Read Frankly in Love Online

Authors: David Yoon

Frankly in Love (20 page)

chapter 26
the bad joke



It’s just Dad, working the floor near the entrance with a mop.


The trio of flies square-dance above me.

It’s hot. Southern California always skips spring for summer. The chocolate is in the walk-in cooler.

I’m wearing an outfit of warm blacks: orange-black pants, brown-black Kraftwerk tee. I pick at my wristbands, also all warm black.

On the surface, it looks like nothing has changed. I am Frank, The Store is still hot, Dad is mopping as usual.

But in reality, everything has changed. It’s hot because the world wants to remind me: one day soon it will be summer, school will end, and we’ll all go to college. Me. Q.


I don’t want to think about that just yet.

And Dad: hidden beneath Dad’s usual work tee shirt is a small round scar as smooth and shiny as a drop of tan paint. You couldn’t guess the guy recently survived a gunshot.

And me?

I once read some graphic novel where the hero lost his virginity and was disappointed to find that he felt the same the next day. Boys, he figured, weren’t like girls. They didn’t have hymens to break. There was no physical evidence of the event. The next day the hero felt nothing but anticlimax.

What a stupid graphic novel that was. It got everything wrong.

Because if you cut and pry me open right now, you will discover my insides sparkling like a geode across every spectrum imaginable. Look closer and you will see whole cities of crystal teeming with tiny minions of living light all pulsing in chromatic order—ROYGBIV—as they deliver their novae along my limbs.

Novae, nova, Latin for
, newly born stars.

I lean on the counter and grin like an idiot.

Inside me, everything has changed.

I take out my fartphone and message Q.

I lost it, old bean.

Your mind?
says Q.

Last night,
I say.

There’s a pause, then a hailstorm of openmouthed surprise faces.

How do you feel?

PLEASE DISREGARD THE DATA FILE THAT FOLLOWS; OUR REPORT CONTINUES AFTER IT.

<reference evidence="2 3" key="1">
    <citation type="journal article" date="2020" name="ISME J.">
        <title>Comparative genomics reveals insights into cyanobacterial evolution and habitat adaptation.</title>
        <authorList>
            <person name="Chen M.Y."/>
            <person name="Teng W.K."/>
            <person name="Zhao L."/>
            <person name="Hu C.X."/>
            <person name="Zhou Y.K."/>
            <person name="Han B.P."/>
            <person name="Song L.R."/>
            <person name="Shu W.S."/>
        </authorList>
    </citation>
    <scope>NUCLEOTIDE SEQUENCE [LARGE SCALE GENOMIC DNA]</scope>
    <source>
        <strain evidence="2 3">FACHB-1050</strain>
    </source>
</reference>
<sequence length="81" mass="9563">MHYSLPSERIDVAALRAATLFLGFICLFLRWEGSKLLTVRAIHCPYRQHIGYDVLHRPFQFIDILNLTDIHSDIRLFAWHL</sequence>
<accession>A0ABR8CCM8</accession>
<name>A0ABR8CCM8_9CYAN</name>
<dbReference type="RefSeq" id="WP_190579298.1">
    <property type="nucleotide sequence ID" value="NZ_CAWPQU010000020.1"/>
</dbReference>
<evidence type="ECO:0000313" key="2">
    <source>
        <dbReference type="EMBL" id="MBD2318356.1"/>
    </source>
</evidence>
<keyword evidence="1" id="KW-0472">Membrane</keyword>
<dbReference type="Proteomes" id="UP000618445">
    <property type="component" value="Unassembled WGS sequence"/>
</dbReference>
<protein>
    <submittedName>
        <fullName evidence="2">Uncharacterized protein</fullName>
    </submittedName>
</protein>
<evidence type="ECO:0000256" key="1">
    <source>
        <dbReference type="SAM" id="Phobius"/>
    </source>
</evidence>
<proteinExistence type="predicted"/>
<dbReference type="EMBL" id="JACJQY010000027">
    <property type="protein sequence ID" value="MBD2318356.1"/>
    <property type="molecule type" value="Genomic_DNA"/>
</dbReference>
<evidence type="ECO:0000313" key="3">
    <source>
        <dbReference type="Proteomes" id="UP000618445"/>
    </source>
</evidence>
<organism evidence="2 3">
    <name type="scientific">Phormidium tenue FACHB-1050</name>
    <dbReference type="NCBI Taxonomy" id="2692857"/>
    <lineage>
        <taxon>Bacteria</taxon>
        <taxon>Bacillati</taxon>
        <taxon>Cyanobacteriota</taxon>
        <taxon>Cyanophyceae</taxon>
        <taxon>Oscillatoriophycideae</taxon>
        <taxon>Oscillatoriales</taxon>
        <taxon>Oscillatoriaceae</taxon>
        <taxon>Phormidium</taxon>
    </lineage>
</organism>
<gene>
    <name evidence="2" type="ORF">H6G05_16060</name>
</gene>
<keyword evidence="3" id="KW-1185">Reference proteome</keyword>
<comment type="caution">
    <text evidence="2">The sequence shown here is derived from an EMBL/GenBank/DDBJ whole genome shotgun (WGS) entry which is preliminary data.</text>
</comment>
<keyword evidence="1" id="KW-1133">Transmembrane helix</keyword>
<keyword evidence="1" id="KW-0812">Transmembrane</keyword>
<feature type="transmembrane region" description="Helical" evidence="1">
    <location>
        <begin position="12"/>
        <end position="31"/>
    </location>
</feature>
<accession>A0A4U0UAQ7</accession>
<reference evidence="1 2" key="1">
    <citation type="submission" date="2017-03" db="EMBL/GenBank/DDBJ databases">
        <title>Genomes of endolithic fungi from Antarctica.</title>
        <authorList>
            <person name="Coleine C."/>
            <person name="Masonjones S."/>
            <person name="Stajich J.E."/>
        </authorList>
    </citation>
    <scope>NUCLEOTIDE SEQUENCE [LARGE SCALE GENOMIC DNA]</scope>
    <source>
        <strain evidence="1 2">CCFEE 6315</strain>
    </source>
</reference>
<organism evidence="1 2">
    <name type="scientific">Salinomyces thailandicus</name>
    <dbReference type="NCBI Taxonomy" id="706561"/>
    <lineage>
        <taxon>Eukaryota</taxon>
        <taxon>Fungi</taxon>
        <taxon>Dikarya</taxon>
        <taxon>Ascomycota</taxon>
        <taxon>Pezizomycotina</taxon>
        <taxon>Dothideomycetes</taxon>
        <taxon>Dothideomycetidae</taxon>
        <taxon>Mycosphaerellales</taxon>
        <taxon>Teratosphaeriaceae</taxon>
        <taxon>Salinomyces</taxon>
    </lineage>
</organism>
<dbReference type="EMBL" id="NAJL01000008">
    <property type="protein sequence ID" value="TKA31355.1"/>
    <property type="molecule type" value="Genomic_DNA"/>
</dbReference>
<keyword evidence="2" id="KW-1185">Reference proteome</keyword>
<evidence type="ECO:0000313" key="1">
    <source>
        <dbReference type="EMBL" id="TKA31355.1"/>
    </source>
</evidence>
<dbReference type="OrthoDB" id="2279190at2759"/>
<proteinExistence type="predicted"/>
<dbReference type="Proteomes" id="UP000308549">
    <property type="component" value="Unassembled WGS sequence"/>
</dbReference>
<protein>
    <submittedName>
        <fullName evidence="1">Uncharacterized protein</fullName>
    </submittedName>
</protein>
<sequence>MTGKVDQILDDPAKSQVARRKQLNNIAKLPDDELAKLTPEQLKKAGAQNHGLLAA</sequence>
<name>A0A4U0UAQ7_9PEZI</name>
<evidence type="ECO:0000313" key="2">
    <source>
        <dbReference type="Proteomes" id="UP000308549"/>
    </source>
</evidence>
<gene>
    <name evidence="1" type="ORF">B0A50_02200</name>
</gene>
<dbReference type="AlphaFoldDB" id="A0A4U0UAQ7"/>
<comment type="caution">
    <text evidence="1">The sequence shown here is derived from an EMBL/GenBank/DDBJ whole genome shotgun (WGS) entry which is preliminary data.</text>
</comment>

says Q.
Can you fly?

Let me see,
I say.
Nope, not yet.

“Aigu,” says Dad, thumping his back with a fist.

“You need to let me do that,” I say.

“I am okay,” says Dad.

I glance down at the cash register. The paper ticker tape is streaked with pink, which means it’s running out.

“Dad, can you change the register tape?” I say. “I don’t know how.”

“Okay,” says Dad. “I doing.”

While he fiddles with the register and a new roll of tape, I grab his mop on the sly. When Dad finally looks up, the whole floor is gleaming.

“Frankie-ya,” says Dad with a chuckle. “Don’t mopping!”

It’s too late—I’m already wringing out the mop in the bucket and taking it out back to dump the gray water. Dad peers at the floor tiles, the corners, the edges, then at me.

“Anyway you doing good job,” he says.

This is Dad’s way of saying
thank you
, so I say, “You’re welcome.”

There’s a flurry of customers—waves, they always come in waves—including Charles, who gives me yet another tiny scroll to study. I unroll it. There is a penis, a sperm, an egg, and then an embryo in a sac. It says



First of all, what’s with dudes drawing penises? Stop drawing penises so much, dudes. Otherwise, I’m surprised to find myself understanding this scroll. I think. Maybe. Humans
are mostly water. Water of different kinds: blood, bile, saliva, blablabla. Those waters mix with other waters, and out of that comes life. It’s a miracle and a mystery.